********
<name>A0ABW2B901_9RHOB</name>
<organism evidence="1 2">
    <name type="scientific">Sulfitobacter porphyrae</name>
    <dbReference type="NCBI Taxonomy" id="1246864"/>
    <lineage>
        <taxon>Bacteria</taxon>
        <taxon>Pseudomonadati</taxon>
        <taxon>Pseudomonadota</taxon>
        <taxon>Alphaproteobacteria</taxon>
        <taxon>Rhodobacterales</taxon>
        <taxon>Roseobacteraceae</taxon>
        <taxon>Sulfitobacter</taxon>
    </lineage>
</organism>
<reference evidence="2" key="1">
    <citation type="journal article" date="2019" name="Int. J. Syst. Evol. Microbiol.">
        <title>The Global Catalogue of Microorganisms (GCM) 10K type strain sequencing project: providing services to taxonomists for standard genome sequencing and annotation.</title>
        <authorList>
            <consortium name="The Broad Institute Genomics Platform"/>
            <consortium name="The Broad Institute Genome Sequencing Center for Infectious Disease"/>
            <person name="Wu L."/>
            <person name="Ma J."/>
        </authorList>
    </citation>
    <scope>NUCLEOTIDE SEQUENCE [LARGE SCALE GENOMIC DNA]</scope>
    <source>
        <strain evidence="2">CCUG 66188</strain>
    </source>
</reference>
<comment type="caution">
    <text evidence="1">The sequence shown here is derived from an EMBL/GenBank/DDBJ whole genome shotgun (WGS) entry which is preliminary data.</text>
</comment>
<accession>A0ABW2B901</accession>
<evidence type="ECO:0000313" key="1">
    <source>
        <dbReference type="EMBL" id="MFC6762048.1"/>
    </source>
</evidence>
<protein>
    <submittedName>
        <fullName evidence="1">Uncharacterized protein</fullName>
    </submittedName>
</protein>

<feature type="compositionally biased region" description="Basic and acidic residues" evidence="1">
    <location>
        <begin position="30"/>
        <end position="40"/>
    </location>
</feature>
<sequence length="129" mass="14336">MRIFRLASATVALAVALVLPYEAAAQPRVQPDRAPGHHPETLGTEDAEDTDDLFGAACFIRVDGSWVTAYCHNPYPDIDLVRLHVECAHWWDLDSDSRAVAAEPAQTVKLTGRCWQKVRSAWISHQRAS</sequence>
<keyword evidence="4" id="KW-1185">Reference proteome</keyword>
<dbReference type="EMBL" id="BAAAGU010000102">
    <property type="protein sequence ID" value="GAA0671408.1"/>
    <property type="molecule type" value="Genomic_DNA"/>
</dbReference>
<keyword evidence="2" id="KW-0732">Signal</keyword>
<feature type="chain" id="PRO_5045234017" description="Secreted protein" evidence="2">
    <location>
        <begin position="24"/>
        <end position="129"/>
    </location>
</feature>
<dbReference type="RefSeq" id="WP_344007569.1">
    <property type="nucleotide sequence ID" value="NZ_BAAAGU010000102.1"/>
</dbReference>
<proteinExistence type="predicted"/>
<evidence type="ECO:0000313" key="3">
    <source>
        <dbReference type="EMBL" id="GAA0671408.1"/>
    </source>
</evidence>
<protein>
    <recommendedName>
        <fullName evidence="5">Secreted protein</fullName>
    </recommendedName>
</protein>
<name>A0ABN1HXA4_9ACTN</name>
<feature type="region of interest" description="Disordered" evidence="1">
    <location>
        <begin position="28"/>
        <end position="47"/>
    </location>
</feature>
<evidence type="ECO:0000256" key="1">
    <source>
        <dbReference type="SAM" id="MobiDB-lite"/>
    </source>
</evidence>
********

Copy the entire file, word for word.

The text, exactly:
<name>A0ABW2B901_9RHOB</name>
<organism evidence="1 2">
    <name type="scientific">Sulfitobacter porphyrae</name>
    <dbReference type="NCBI Taxonomy" id="1246864"/>
    <lineage>
        <taxon>Bacteria</taxon>
        <taxon>Pseudomonadati</taxon>
        <taxon>Pseudomonadota</taxon>
        <taxon>Alphaproteobacteria</taxon>
        <taxon>Rhodobacterales</taxon>
        <taxon>Roseobacteraceae</taxon>
        <taxon>Sulfitobacter</taxon>
    </lineage>
</organism>
<reference evidence="2" key="1">
    <citation type="journal article" date="2019" name="Int. J. Syst. Evol. Microbiol.">
        <title>The Global Catalogue of Microorganisms (GCM) 10K type strain sequencing project: providing services to taxonomists for standard genome sequencing and annotation.</title>
        <authorList>
            <consortium name="The Broad Institute Genomics Platform"/>
            <consortium name="The Broad Institute Genome Sequencing Center for Infectious Disease"/>
            <person name="Wu L."/>
            <person name="Ma J."/>
        </authorList>
    </citation>
    <scope>NUCLEOTIDE SEQUENCE [LARGE SCALE GENOMIC DNA]</scope>
    <source>
        <strain evidence="2">CCUG 66188</strain>
    </source>
</reference>
<comment type="caution">
    <text evidence="1">The sequence shown here is derived from an EMBL/GenBank/DDBJ whole genome shotgun (WGS) entry which is preliminary data.</text>
</comment>
<accession>A0ABW2B901</accession>
<evidence type="ECO:0000313" key="1">
    <source>
        <dbReference type="EMBL" id="MFC6762048.1"/>
    </source>
</evidence>
<protein>
    <submittedName>
        <fullName evidence="1">Uncharacterized protein</fullName>
    </submittedName>
</protein>

<feature type="compositionally biased region" description="Basic and acidic residues" evidence="1">
    <location>
        <begin position="30"/>
        <end position="40"/>
    </location>
</feature>
<sequence length="129" mass="14336">MRIFRLASATVALAVALVLPYEAAAQPRVQPDRAPGHHPETLGTEDAEDTDDLFGAACFIRVDGSWVTAYCHNPYPDIDLVRLHVECAHWWDLDSDSRAVAAEPAQTVKLTGRCWQKVRSAWISHQRAS</sequence>
<keyword evidence="4" id="KW-1185">Reference proteome</keyword>
<dbReference type="EMBL" id="BAAAGU010000102">
    <property type="protein sequence ID" value="GAA0671408.1"/>
    <property type="molecule type" value="Genomic_DNA"/>
</dbReference>
<keyword evidence="2" id="KW-0732">Signal</keyword>
<feature type="chain" id="PRO_5045234017" description="Secreted protein" evidence="2">
    <location>
        <begin position="24"/>
        <end position="129"/>
    </location>
</feature>
<dbReference type="RefSeq" id="WP_344007569.1">
    <property type="nucleotide sequence ID" value="NZ_BAAAGU010000102.1"/>
</dbReference>
<proteinExistence type="predicted"/>
<evidence type="ECO:0000313" key="3">
    <source>
        <dbReference type="EMBL" id="GAA0671408.1"/>
    </source>
</evidence>
<protein>
    <recommendedName>
        <fullName evidence="5">Secreted protein</fullName>
    </recommendedName>
</protein>
<name>A0ABN1HXA4_9ACTN</name>
<feature type="region of interest" description="Disordered" evidence="1">
    <location>
        <begin position="28"/>
        <end position="47"/>
    </location>
</feature>
<evidence type="ECO:0000256" key="1">
    <source>
        <dbReference type="SAM" id="MobiDB-lite"/>
    </source>
</evidence>